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Thread: Coating blades

  1. #1
    Photo Engineer's Avatar
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    Coating blades

    For those who have been asking me via e-mail or PM, the coating blades are now for sale.

    Pictures and prices are listed at the Photographers Formulary web site under coating blades. There is also a complete description.

    Thanks for your interest and your patience.

    PE

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    Dave Wooten's Avatar
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    Quote Originally Posted by Photo Engineer
    For those who have been asking me via e-mail or PM, the coating blades are now for sale.

    Pictures and prices are listed at the Photographers Formulary web site under coating blades. There is also a complete description.

    Thanks for your interest and your patience.

    PE
    Congratulations Ron! From concept to design to production to distribution!

    I see by the Photographer's Formulary site that blades for film also are in the works....!

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    Robert Hall's Avatar
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    I would like to see a better picture. I'm still not quite clear how one would use them.
    Robert Hall
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    Technology is not a panacea. It alone will not move your art forward. Only through developing your own aesthetic - free from the tools that create it - can you find new dimension to your work.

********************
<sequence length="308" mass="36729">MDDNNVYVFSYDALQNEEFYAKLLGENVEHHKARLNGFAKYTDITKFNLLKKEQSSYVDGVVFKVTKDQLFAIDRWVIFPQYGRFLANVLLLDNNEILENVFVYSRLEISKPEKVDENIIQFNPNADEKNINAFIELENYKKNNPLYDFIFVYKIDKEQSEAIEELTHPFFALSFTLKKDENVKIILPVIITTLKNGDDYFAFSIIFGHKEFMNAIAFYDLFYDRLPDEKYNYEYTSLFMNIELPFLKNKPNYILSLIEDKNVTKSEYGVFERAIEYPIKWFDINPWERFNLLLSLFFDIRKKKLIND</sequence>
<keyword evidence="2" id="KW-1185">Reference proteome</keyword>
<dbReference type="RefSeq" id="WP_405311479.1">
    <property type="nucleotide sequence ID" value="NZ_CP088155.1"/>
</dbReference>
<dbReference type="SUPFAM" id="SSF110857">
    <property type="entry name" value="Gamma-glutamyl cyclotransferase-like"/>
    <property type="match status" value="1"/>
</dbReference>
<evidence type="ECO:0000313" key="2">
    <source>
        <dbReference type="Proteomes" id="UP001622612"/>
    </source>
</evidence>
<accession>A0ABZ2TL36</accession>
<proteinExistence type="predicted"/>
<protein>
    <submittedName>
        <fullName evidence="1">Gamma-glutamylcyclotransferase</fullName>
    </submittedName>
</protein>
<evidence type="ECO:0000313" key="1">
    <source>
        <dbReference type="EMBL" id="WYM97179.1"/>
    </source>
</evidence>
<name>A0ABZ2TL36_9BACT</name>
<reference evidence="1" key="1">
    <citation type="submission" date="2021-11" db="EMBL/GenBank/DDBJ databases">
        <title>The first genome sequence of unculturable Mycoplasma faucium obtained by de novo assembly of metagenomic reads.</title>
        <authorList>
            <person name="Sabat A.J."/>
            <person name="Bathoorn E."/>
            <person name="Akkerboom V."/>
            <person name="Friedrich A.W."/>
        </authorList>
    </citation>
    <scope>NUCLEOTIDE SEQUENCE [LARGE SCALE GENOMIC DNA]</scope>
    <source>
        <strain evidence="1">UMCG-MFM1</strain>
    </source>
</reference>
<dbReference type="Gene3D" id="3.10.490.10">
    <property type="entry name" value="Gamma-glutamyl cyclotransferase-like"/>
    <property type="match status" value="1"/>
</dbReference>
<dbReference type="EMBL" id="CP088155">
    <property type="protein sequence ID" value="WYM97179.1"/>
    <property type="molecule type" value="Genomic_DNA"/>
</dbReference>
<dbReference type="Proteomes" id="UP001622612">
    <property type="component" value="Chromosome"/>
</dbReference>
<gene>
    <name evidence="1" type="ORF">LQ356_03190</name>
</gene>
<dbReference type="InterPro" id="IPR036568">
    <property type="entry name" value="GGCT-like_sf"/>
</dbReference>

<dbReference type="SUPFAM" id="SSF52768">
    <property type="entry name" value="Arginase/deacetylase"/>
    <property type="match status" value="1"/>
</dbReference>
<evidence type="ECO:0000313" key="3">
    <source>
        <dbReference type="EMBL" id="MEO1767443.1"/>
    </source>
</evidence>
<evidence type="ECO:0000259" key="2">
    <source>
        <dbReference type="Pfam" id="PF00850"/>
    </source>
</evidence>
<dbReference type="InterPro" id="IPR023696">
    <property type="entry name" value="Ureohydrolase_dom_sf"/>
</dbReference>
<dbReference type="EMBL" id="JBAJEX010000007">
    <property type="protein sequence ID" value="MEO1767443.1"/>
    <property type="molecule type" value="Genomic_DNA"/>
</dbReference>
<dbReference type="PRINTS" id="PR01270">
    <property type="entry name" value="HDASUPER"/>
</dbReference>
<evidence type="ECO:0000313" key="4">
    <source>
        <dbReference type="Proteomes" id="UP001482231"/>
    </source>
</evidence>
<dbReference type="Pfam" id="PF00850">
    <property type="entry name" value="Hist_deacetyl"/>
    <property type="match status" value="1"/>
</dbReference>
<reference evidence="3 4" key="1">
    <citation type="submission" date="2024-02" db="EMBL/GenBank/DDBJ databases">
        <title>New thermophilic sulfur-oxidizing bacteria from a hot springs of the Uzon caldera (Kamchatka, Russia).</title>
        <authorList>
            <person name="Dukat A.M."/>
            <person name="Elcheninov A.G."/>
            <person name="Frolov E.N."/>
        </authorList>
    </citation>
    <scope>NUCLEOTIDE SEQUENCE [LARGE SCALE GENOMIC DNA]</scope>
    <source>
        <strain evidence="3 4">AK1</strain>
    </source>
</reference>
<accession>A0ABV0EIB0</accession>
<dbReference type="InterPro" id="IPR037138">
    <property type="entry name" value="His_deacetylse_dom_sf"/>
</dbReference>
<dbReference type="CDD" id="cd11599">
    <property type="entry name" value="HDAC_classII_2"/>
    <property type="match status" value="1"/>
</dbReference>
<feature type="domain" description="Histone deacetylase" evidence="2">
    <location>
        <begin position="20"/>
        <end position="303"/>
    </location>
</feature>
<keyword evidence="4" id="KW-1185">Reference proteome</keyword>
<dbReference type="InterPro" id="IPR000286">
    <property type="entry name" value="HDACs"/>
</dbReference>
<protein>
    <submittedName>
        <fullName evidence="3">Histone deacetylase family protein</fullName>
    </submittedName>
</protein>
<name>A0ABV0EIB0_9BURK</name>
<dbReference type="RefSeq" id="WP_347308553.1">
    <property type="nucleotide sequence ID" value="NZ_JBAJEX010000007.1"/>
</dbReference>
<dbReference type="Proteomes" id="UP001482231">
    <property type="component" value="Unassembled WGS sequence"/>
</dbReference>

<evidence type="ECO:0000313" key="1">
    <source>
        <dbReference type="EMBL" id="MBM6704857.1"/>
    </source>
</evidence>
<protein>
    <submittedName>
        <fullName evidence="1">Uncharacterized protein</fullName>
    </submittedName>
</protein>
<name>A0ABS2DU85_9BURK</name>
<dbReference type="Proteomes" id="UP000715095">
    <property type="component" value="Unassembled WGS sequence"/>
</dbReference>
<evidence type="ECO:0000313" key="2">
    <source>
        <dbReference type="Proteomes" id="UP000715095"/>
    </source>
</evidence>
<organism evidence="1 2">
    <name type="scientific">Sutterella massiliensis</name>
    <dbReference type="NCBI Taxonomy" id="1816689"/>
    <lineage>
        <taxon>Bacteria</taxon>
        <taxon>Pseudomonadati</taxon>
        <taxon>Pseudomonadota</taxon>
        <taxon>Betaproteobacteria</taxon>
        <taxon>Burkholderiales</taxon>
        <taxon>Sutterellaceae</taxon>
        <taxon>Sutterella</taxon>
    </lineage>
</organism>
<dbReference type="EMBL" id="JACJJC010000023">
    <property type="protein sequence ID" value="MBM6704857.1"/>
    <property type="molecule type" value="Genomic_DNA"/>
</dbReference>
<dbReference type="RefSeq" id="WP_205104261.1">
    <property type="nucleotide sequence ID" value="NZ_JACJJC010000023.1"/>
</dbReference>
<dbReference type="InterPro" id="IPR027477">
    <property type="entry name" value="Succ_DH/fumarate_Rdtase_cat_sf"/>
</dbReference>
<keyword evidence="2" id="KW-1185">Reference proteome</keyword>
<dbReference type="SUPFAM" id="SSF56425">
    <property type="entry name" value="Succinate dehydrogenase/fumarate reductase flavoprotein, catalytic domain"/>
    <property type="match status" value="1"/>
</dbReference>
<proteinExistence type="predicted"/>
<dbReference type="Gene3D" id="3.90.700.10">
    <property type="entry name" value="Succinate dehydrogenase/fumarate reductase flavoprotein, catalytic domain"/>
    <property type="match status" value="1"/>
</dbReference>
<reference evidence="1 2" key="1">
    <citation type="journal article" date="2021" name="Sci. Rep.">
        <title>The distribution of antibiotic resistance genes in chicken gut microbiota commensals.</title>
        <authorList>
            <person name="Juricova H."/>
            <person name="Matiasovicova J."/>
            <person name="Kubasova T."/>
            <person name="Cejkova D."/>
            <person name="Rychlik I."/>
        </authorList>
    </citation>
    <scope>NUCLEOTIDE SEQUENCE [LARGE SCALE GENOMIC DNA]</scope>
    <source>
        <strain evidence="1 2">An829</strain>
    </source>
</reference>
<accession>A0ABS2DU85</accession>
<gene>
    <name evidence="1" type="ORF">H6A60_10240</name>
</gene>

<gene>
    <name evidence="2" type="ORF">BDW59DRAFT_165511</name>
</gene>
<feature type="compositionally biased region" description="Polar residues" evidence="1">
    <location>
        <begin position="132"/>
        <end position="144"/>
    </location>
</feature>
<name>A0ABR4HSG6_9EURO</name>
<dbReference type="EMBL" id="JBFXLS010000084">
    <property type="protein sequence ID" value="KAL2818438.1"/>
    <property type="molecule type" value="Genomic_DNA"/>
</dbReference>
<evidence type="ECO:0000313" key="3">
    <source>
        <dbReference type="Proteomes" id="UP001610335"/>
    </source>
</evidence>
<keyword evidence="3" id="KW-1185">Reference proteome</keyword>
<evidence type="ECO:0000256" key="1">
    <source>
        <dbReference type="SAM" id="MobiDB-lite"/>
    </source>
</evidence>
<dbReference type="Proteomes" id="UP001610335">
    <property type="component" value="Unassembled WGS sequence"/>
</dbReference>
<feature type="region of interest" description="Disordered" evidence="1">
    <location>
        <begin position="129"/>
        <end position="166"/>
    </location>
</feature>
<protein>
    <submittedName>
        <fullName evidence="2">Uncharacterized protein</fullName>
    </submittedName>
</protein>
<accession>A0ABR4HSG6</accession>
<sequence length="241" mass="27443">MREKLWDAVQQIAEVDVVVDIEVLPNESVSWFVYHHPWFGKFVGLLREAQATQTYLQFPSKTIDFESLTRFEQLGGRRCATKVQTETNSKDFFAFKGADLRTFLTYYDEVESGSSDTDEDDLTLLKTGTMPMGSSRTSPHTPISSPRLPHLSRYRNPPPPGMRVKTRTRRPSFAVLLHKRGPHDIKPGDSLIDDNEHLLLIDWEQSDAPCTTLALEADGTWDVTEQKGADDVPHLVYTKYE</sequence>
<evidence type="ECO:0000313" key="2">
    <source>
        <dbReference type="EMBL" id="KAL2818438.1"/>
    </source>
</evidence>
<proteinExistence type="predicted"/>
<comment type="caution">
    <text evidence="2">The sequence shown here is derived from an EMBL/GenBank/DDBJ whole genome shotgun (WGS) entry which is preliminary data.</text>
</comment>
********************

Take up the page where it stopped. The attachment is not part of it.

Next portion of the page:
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    ZorkiKat's Avatar
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    Hi PE

    By some coincidence, I had posted today in another forum a question asking if any coating machines were available for home-coating emulsions on film. Having nothing to do the entire afternoon and finding less film in the shelves made me ask just that. I thought that since I had a lot of antique (I would include everything non digital in that category! ) of cameras, losing film meant that they would be degraded to decorative or non-imaging (eg, as paperweights, doorstops, etc) purposes.

    I shoot mainly digital now, but I always like to use these old cameras. Developing and printing (using a method that may be tabu in this forum -wet BW photopaper is hard to come by here now) from REAL film negatives remains to be a sort of renewing, reenergising ritual to me.

    This question may have already been asked 10 million times here, but how different is coating film compared to coating paper? The coating blade seems to have been designed for paper. Will it also work for film/plastic or glass surfaces? I don't mind using colour-blind emulsions with ISO speeds (should I say Scheiner or Weston instead?) of 5-10 in old plate or rollfilm cameras. 35 mm strips would be a pipe dream -as if this whole concept isn't a pipe dream to start with- since that would require perforation...

    Another question: does the coating blade require other equipment like chillers or heated water baths in use?

    zK

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    The paper coating blade requires only a flat surface, one size bigger in area than the paper size desired for the final print. (Ie. 11x14 if you make an 8x10)

    The film blade design (and plate as well), requires that there be no scraching of the film possible. This requires another blade design. A prototype picture was posted here about 1 month ago. It may require a special chilling block, but I'm not sure yet, as I'm in the prototype stages. I've used paper blades for coating film with usable results.

    Film speeds with homemade emulsions are possible in the 25 - 100 range. I have achieved 200 with paper negatives, but at least one stop is due to back reflection. Ortho sensitivity is easy to achieve. By next year, who knows, I may have pan sensitivity.

    For more information, see my workshop description on making and coating emulsions. It is found on the Formulary site. It is in June.